Independence Day is cause for remembrance and celebration. Unfortunately, people’s celebratory fireworks can actually frighten local birds to death.
This year, pounding waves during Tropical Storm Cristobal wiped out sea and shorebird nests up and down the Gulf Coast of Florida. As a result, many Black Skimmers, Least Terns, Snowy Plovers, and Wilson’s Plovers have re-nested – just in time to hatch chicks for the Fourth of July. These young birds are especially vulnerable to both disturbance and predators.
“This has already been a tough year for beach-nesting birds,” says Marianne Korosy, Ph.D., Director of Bird Conservation for Audubon Florida. “If we can share the shore and give sea and shorebirds their space, this second round of chicks could be the difference between a successful and failed nesting season.”
Audubon Florida urges you to let the birds nest in peace by not deploying personal fireworks on the beach. As entertaining as beachside fireworks shows are to people, the bursts of color and noise wreak havoc on coastal birds—especially for nesting species. After each fireworks explosion, birds panic and fly from their nests, scattering the chicks and exposing them to danger until their parents return. For this reason, it is better to attend a municipal firework show versus deploying store-bought fireworks on the beach.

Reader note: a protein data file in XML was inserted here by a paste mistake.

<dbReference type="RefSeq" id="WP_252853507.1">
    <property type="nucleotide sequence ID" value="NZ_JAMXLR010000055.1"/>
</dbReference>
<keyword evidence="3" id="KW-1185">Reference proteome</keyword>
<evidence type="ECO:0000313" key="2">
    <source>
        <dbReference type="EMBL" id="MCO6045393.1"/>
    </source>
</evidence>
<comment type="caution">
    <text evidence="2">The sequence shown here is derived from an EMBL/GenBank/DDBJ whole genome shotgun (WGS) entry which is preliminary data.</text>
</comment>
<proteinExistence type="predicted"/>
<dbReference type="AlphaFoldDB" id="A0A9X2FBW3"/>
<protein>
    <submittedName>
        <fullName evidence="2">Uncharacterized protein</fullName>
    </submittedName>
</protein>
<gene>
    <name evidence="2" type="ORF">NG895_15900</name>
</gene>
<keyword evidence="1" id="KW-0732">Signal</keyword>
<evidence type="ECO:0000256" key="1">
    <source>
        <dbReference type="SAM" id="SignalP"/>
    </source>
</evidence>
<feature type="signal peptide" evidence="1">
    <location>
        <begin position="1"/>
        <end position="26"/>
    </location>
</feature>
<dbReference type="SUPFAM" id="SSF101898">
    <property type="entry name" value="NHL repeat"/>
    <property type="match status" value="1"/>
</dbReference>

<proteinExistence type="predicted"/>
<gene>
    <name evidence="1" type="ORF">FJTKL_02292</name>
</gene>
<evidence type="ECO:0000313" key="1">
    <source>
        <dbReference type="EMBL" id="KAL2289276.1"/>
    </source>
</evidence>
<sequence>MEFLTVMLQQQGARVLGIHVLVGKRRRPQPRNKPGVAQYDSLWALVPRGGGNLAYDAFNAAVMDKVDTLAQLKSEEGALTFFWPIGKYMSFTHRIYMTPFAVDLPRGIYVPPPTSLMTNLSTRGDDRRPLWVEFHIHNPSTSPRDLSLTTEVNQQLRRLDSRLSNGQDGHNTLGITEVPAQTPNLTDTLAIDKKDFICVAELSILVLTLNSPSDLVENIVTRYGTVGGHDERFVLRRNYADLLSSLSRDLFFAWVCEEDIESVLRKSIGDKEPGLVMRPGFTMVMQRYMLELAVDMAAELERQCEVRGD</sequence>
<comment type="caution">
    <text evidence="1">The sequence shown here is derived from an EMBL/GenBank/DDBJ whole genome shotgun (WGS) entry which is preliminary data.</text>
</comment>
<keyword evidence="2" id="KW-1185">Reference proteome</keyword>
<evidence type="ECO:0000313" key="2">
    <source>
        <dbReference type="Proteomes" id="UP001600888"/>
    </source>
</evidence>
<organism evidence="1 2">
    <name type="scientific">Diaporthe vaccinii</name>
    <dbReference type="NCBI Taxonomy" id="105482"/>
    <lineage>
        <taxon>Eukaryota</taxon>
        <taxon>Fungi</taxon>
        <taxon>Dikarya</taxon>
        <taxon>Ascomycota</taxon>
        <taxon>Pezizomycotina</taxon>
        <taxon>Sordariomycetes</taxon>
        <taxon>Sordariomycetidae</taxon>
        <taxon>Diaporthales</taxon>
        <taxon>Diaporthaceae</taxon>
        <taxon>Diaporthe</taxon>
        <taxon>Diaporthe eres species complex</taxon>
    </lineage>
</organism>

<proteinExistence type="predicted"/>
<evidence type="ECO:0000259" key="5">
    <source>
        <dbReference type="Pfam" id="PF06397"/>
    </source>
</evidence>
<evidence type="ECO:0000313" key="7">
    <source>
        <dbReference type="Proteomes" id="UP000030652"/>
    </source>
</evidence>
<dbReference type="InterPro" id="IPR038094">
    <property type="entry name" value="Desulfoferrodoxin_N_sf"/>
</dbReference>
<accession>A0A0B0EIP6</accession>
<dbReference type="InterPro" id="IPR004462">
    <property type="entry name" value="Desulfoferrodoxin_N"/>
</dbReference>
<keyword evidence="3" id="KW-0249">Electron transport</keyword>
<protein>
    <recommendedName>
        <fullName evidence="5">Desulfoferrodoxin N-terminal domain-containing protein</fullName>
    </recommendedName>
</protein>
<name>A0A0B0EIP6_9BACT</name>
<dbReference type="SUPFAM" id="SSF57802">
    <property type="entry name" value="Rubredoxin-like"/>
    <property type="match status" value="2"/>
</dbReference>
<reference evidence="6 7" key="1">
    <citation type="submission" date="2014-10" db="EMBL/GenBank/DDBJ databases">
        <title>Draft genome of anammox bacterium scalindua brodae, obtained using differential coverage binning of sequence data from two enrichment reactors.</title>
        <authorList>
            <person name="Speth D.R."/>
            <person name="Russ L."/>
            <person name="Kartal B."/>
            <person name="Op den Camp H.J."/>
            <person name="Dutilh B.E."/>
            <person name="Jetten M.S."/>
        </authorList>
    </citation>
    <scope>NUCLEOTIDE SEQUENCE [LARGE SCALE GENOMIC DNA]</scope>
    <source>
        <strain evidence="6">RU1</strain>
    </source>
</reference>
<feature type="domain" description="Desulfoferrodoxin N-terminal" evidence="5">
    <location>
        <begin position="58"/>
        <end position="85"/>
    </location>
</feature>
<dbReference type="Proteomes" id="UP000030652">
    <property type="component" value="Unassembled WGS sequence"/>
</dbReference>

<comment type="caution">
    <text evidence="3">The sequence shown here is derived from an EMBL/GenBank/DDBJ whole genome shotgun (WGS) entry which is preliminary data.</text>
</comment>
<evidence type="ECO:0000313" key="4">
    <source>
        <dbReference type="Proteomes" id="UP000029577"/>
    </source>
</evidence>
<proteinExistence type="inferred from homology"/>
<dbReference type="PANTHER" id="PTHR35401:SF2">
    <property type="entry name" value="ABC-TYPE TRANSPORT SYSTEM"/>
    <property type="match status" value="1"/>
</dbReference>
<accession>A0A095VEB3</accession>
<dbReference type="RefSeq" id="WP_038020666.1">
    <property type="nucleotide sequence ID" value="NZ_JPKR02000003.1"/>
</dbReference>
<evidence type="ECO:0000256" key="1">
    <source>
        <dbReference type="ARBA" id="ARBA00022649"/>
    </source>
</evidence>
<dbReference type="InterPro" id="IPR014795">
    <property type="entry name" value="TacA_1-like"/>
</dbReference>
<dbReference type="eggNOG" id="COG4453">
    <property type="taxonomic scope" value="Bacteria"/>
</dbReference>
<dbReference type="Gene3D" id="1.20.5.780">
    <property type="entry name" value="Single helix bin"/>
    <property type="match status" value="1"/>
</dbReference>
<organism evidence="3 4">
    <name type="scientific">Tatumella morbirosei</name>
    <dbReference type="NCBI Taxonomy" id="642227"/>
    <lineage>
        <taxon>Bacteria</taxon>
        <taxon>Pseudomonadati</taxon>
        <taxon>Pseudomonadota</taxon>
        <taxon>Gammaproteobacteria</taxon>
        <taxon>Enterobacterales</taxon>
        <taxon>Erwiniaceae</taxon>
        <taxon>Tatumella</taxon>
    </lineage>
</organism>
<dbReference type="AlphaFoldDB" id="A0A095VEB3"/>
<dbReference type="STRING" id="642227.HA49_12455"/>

To make matters worse, debris left from the fireworks litter our beaches and near-shore waters and can be easily mistaken for food by sea turtles and other marine animals. Hungry chicks can nibble on plastic refuse, ingesting some of the smallest pieces.
Audubon Florida works on multiple fronts to protect nesting birds during the summer, and especially during busy holiday weeks.
On this Independence Day, enjoy the local community's fireworks display and leave personal fireworks at home. More suggestions for protecting birds on the beaches include:
· Pay attention to signs and barriers and walk safely outside the roped-off sections of beach.
· Keep your pups on a leash, or take them to dog-friendly designated beaches.
· Notify beach stewards if you see eggs or nests outside the roped-off area.
· Dispose of trash in designated receptacles to keep the beaches clean.
· If you see a beach steward, ask questions! We love talking about Florida's native bird species.
Are you interested in volunteering to protect these birds over the holiday weekend? Let us know at email@example.com